Summer schools and teaching digs: when Ministry missions train future foreign archaeologists

Digs are particularly interesting for teaching local students, enabling them to overcome shortfalls of training in certain countries or learn specific methodologies that are little developed there. In Azerbaijan and Thailand, for example, the initiatives of heads of missions have led to original programmes.

The Boyuk Kesik mission in Azerbaijan has been contributing to the training of students from Baku State University since 2010, at the instigation of its leader, Bertille Lyonnet and in response to considerable demand from Azerbaijani partners. This University does not offer PhD training in archaeology. The members of the Institute of Archaeology and Ethnology have also received this training. As part of excavation campaigns, a dozen students have carried out apprenticeships in anthropology, palaeobotanics, and the study of lithic and bone material. They also received general training, in stratigraphy for example. These first experiences led to the project of a summer school.

Further East, the Franco-Thai Palaeolithic Mission, which was launched in 2002 and is dedicated to the prehistoric habitats and environments of northern Thailand, is based, at the initiative of its leader, Valéry Zeitoun, on the exploitation of the sites excavated in the form of teaching digs since 2005.

Over the last decade, the three phases of excavation carried out on the various sites have contributed to training students in archaeology and anthropology from Silpakorn University (Bangkok) and the Rajahphad university lecturers’ training school. The members of the Fine Arts Department have received additional training from the French team’s specialists, as part of a project supported by the non-profit organization SPAFA (Southeast Asian Ministers of Education Organisation Project in Archaeology and Fine Arts). All aspects of archaeological research were presented, including technical dimensions (sifting, opening graves, cleaning archaeological equipment, etc.) and theoretical and interpretative tasks (cartography, databases, etc.).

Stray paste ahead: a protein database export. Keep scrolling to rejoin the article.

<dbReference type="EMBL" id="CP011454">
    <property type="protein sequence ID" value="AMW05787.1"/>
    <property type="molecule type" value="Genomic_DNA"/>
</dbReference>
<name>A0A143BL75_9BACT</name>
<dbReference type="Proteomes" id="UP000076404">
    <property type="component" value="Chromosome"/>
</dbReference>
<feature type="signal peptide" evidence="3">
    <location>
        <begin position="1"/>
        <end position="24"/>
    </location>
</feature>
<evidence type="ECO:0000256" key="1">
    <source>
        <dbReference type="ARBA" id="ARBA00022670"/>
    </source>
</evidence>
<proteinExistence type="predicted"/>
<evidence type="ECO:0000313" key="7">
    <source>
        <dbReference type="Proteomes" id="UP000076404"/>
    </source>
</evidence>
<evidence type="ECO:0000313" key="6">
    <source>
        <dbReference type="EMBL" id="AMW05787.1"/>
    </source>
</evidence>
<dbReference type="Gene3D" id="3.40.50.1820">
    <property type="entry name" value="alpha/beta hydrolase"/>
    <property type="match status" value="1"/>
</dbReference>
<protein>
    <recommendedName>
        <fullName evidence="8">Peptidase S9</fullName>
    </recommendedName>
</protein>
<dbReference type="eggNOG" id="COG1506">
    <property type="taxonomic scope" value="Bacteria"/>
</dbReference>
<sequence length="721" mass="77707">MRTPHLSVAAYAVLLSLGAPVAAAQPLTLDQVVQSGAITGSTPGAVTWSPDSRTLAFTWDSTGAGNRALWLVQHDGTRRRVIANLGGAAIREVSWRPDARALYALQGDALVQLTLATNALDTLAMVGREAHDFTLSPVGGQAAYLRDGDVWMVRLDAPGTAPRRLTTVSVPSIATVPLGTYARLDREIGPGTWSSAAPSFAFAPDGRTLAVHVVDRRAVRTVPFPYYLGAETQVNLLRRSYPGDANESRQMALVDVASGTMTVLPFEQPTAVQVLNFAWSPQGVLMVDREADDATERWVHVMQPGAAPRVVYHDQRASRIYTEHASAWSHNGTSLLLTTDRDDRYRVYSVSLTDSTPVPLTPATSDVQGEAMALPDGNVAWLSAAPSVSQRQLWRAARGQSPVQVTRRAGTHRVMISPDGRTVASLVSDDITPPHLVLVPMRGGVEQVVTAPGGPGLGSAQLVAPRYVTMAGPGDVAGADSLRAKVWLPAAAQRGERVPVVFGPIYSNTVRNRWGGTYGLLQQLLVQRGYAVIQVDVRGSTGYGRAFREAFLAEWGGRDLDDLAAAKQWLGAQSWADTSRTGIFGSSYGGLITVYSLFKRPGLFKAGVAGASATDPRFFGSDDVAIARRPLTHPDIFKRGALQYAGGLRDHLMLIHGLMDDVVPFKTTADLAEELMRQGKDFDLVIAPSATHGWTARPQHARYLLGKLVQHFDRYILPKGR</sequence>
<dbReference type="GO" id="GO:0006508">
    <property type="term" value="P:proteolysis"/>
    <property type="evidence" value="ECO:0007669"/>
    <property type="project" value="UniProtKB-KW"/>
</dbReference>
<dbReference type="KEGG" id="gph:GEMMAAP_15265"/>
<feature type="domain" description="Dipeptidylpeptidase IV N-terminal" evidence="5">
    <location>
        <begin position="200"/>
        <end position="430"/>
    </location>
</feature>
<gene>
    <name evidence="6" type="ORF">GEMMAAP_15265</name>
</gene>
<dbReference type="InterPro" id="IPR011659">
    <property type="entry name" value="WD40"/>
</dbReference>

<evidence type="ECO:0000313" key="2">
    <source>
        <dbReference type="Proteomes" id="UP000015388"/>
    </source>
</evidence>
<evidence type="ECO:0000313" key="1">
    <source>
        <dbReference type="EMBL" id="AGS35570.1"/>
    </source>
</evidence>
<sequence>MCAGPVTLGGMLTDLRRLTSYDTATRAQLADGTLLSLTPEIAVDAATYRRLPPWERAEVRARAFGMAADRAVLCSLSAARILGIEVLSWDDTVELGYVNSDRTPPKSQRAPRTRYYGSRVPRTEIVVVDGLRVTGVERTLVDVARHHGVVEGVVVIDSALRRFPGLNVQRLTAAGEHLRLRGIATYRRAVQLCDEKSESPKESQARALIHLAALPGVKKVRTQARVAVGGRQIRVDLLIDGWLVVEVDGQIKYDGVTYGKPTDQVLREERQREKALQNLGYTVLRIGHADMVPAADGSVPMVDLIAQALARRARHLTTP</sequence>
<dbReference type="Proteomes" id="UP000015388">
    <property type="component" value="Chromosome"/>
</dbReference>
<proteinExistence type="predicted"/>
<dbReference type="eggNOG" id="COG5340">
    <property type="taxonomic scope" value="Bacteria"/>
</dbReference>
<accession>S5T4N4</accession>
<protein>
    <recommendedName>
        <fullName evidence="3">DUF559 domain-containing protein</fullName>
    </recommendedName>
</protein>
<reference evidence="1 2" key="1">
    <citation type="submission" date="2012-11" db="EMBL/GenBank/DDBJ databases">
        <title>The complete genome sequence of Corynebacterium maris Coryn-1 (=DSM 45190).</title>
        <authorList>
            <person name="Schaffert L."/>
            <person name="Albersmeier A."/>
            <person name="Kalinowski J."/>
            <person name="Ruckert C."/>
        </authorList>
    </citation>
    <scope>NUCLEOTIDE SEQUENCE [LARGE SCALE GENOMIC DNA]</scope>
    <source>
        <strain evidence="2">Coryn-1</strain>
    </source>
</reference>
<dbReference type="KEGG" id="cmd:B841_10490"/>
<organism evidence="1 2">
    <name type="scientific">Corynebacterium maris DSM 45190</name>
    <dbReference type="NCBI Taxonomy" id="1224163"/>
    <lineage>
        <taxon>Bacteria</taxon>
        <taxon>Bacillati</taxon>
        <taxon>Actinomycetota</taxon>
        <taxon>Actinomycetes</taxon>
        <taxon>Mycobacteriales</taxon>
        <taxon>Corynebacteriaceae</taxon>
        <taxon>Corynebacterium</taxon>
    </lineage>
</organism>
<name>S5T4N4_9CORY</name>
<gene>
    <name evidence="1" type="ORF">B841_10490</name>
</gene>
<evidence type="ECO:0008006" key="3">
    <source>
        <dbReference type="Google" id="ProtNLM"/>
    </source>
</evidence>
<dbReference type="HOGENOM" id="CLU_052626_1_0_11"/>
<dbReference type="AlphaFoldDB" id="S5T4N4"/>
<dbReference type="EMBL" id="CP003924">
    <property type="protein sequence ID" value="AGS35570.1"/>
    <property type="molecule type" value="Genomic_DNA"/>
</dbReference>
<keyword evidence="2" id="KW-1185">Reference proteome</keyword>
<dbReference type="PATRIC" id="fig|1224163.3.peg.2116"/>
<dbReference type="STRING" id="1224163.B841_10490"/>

By regularly involving local people, including high school students, and raising their awareness to the issues of preserving sites, these teaching digs stand out as very important aspects of cooperation between France and Thailand, and contribute to the dissemination of French expertise.

Image Diaporama - Teaching anthropology: a student from Baku (...)

Teaching anthropology: a student from Baku State University and Modwene, a PhD candidate from the University of Lyon 2. Photo: Boyuk Kesik Mission, Bertille Lyonnet.

Image Diaporama - Study of archaeobotanical macroremains under (...)

Study of archaeobotanical macroremains under the microscope: an Azerbaijani student now studying in France. Photo: Boyuk Kesik Mission, Bertille Lyonnet.

Image Diaporama - Ban Fa Suai site: explanation of dental (...)

Ban Fa Suai site: explanation of dental remains. Photo: Franco-Thai Palaeolithic Mission, Valéry Zeitoun.

Image Diaporama - Ban Fa Suai site: explanation of stratigraphy (...)

Ban Fa Suai site: explanation of stratigraphy by Valéry Zeitoun. Photo: Franco-Thai Palaeolithic Mission, Valéry Zeitoun.

Image Diaporama - Teaching dig at the Doi Pha Kan site. Photo: (...)

Teaching dig at the Doi Pha Kan site. Photo: Franco-Thai Palaeolithic Mission, Valéry Zeitoun.

Image Diaporama - Measurement at the Doi Pha Kan site. Photo: (...)

Measurement at the Doi Pha Kan site. Photo: Franco-Thai Palaeolithic Mission, Valéry Zeitoun.

Image Diaporama - Visit of the SPAFA at the Doi Pha Kan site. (...)

Visit of the SPAFA at the Doi Pha Kan site. Photo: Franco-Thai Palaeolithic Mission, Valéry Zeitoun.

Updated : December 2016

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